What current does the ammeter read?
Well, 4+6=10.
So...
20=10I
I=2 A

But 2 is wrong, so I don't know.
 

ehild

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The ammeter does not read the current flowing through the battery. It reads the current that flows through itself. It is connected in series with what ?

ehild
 
The ammeter does not read the current flowing through the battery. It reads the current that flows through itself. It is connected in series with what ?

ehild
The three resistors in parallel? But to find current you need to know the voltage.
 

ehild

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The three resistors in parallel? But to find current you need to know the voltage.
No it is not the three resistors in parallel, but?
And you can find the voltage.


ehild
 
No it is not the three resistors in parallel, but?
And you can find the voltage.


ehild
Just the two 10s? How do I find the voltage if I only have the resistors?
 
1,065
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Well, 4+6=10.
So...
20=10I
I=2 A

But 2 is wrong, so I don't know.
Now you got 2 Amps flowing through the equilvalent parallel resistors and through 6 Ohms resistor.

Now what is the voltage across each of the parallel resistors?
From this voltage drop, you calculate the current flow.

What is required here is to find the current flowing through the equivalent parallel resistors of two 10 Ohms resistors.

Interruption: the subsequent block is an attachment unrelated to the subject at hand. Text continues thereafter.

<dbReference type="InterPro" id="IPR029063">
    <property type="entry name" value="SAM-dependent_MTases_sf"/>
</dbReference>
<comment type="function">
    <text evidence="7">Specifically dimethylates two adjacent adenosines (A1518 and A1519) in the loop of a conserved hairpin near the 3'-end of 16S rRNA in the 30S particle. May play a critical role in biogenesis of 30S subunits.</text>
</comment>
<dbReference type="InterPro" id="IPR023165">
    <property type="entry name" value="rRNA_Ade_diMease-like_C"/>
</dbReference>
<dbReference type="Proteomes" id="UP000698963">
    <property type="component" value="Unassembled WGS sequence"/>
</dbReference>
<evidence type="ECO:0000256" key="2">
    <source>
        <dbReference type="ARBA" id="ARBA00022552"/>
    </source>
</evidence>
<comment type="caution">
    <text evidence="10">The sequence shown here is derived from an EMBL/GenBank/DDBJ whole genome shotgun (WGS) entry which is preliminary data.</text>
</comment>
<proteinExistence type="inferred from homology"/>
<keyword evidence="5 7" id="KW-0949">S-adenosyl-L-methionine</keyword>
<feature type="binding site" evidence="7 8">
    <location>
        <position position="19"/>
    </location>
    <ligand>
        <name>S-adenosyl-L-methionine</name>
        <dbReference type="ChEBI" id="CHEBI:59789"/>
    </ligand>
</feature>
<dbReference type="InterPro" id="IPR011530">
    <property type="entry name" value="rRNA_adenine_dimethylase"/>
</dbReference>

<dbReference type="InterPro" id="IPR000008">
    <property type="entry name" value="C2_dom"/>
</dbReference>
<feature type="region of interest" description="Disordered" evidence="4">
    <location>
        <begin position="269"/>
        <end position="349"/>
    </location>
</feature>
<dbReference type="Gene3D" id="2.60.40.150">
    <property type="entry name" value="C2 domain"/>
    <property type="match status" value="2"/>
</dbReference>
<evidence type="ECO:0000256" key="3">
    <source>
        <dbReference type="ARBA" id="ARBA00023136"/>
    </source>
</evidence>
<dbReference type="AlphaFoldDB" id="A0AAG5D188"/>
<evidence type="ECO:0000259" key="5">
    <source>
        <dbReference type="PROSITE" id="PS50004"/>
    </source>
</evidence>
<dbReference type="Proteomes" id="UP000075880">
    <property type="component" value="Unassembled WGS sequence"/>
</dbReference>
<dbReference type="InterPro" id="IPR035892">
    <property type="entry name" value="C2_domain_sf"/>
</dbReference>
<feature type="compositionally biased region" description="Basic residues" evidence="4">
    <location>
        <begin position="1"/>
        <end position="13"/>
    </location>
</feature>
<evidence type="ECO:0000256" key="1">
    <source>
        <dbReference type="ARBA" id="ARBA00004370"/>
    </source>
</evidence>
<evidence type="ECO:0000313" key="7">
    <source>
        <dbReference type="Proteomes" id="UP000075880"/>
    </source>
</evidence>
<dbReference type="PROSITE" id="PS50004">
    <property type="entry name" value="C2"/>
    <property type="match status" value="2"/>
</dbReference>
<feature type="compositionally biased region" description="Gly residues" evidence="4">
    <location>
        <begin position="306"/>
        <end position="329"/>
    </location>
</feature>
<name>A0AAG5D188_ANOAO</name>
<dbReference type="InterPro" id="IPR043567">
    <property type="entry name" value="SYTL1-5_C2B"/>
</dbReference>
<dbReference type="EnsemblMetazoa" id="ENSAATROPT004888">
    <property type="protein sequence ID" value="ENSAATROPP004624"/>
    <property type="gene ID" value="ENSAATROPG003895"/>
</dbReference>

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Now you got 2 Amps flowing through the equilvalent parallel resistors and through 6 Ohms resistor.

Now what is the voltage across each of the parallel resistors?
From this voltage drop, you calculate the current flow.
V-RI
V=10(2)
V=20 V
V=20(2)
V=40 V

So across the 10 ohm resistors, the voltage drop is 20 V
Across the 20 ohm resistor the voltage drop is 40 V?

That 40 can't be right, though?
 
1,065
10
Wrong.
With equivalent parallel resistors, you have only 2 resistors. 6 ohms and 4 ohms.
What is the voltage drop across 4 ohms resistor.
This voltage drop is identical to all the resistors in parallel.
Remember the voltage across all resistore in parallel are equal.
 
Wrong.
With equivalent parallel resistors, you have only 2 resistors. 6 ohms and 4 ohms.
What is the voltage drop across 4 ohms resistor.
This voltage drop is identical to all the resistors in parallel.
Remember the voltage across all resistore in parallel are equal.
Oh, right, I misread the question.
V=2(4)
V=8 Volts
 

ehild

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Oh, right, I misread the question.
V=2(4)
V=8 Volts
So the voltage across the resultant of the parallel resistors is 8 V. You get the current through each of them if you divide that 8 V by the resistances.
What is the current that flows through the ammeter?
Remember Kirchhoff's nodal law.

ehild
 

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So the voltage across the resultant of the parallel resistors is 8 V. You get the current through each of them if you divide that 8 V by the resistances.
What is the current that flows through the ammeter?
Remember Kirchhoff's nodal law.

ehild
Kirchoff's loop rule? The current going in equals the current coming out.
So do I find the current through of the parallel resistors and then add them up...because that comes out to 2 and 2 is wrong.
 

ehild

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Kirchoff's loop rule? The current going in equals the current coming out.
So do I find the current through of the parallel resistors and then add them up...because that comes out to 2 and 2 is wrong.
I wrote Kirchhoff's node rule.

The ammeter measures the current that flows through it. Does I20 ,represented by the green arrow flow through the ammeter?

ehild
 
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Wrote Kirchhoff's node rule.

The ammeter measures the current that flows through it. Does I20 ,represented by the green arrow flow through the ammeter?

ehild
No? So it would be 1.6 A?

And thanks for taking the time to edit the picture!